NEW SUSTAINABLE PROCESSING TECHNOLOGIES TO PRODUCE HEALTHY, VALUE-ADDED FOODS FROM SPECIALTY CROPS AND THEIR CO-PRODUCTS
Location: Processed Foods Research
Title: Spatial variation of drying rates within a multi-tray cabinet dryer (abstract)
Submitted to: National Meeting of Institute of Food Technologists/Food Expo
Publication Type: Abstract Only
Publication Acceptance Date: February 9, 2012
Publication Date: June 28, 2012
Citation: Milczarek, R.R., Vallot, L., Tom, M.Y., Mchugh, T.H. 2012. Spatial variation of drying rates within a multi-tray cabinet dryer (abstract). National Meeting of Institute of Food Technologists/Food Expo. (00).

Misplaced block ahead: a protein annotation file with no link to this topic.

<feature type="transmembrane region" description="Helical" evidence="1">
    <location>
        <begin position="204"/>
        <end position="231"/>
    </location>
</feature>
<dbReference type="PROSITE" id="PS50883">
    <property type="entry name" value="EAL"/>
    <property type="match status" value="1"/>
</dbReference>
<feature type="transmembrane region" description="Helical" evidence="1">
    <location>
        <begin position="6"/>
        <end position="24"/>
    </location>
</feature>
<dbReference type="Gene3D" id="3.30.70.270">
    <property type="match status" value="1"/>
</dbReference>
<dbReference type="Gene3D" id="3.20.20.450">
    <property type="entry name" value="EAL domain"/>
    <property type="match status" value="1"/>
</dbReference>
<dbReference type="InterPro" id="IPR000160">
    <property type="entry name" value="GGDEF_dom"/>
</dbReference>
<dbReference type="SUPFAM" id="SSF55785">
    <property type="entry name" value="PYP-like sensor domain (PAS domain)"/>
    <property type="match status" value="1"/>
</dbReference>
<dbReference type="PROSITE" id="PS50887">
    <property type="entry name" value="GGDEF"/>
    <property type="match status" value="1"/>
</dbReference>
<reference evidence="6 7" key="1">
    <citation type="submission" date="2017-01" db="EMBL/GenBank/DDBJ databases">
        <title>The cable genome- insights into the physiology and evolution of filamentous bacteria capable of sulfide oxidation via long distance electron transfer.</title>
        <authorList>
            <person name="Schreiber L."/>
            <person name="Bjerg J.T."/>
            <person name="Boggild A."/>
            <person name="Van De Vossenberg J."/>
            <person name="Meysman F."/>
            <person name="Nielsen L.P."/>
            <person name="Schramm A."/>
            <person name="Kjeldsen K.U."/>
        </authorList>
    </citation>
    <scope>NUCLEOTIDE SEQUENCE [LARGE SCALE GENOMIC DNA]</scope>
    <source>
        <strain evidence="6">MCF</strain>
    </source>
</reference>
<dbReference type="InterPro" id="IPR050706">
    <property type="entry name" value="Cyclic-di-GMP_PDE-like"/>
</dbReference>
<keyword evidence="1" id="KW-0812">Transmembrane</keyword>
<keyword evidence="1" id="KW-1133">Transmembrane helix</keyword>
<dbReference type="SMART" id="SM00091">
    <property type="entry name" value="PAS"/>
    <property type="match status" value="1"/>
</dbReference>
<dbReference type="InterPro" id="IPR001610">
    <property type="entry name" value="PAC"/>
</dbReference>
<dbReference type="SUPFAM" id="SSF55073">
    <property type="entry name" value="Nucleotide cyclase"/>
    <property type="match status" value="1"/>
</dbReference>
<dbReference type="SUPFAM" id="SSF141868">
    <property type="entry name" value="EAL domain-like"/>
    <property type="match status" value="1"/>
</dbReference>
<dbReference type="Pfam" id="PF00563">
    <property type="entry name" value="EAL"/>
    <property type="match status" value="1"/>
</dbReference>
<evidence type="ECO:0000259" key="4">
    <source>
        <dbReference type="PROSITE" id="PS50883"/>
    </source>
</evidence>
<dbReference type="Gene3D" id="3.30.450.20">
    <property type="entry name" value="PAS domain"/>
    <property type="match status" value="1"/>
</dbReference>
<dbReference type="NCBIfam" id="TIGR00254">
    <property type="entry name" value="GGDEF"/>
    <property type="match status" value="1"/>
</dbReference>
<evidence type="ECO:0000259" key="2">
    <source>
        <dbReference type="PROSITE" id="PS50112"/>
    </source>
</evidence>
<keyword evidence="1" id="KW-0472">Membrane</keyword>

For dried fruit and vegetable products, uniform product quality is desirable. This can be achieved through uniform drying conditions, including temperature, humidity, and air velocity. Modeling the airflow over a single layer of product on a single tray is relatively straightforward, and mathematical models of drying behavior often assume this configuration. However, cabinet dryers often contain many trays of material, creating turbulent conditions and nonuniformity of airflow throughout the dryer. Thus, the objective of this work was to characterize the degree of nonuniformity of drying rates within different areas of a cabinet dryer. In a full factorial designed experiment, damp sponges were placed at 81 locations (9 locations on each of 9 trays) in a benchtop cabinet food dehydrator. The sponges were dried using a constant inlet temperature and fan speed. Drying trials were performed in triplicate, and the average drying rate at each location (expressed as the coefficient of the exponential fit of moisture loss over time) was calculated. One replication of the drying experiment was repeated using diced apricot as a model fruit material. For the sponge drying experiment, 25 statistically different (p < 0.05) drying rates were identified throughout the cabinet; these spanned a range of 4 orders of magnitude. Samples closest to the fan had the fastest drying rates, and some left/right asymmetry was observed. Compared to the sponges, the apricot samples exhibited slower moisture loss, but the spatial variation in drying rate was similar between the two materials. This study demonstrates that, in a typical cabinet dryer, spatial inhomogeneity in drying rate can be quite large. The results of this work will guide the multiphysics modeling of airflow through different food dryer designs in order to optimize fan placement, tray configuration, and timing of tray rearrangement during drying.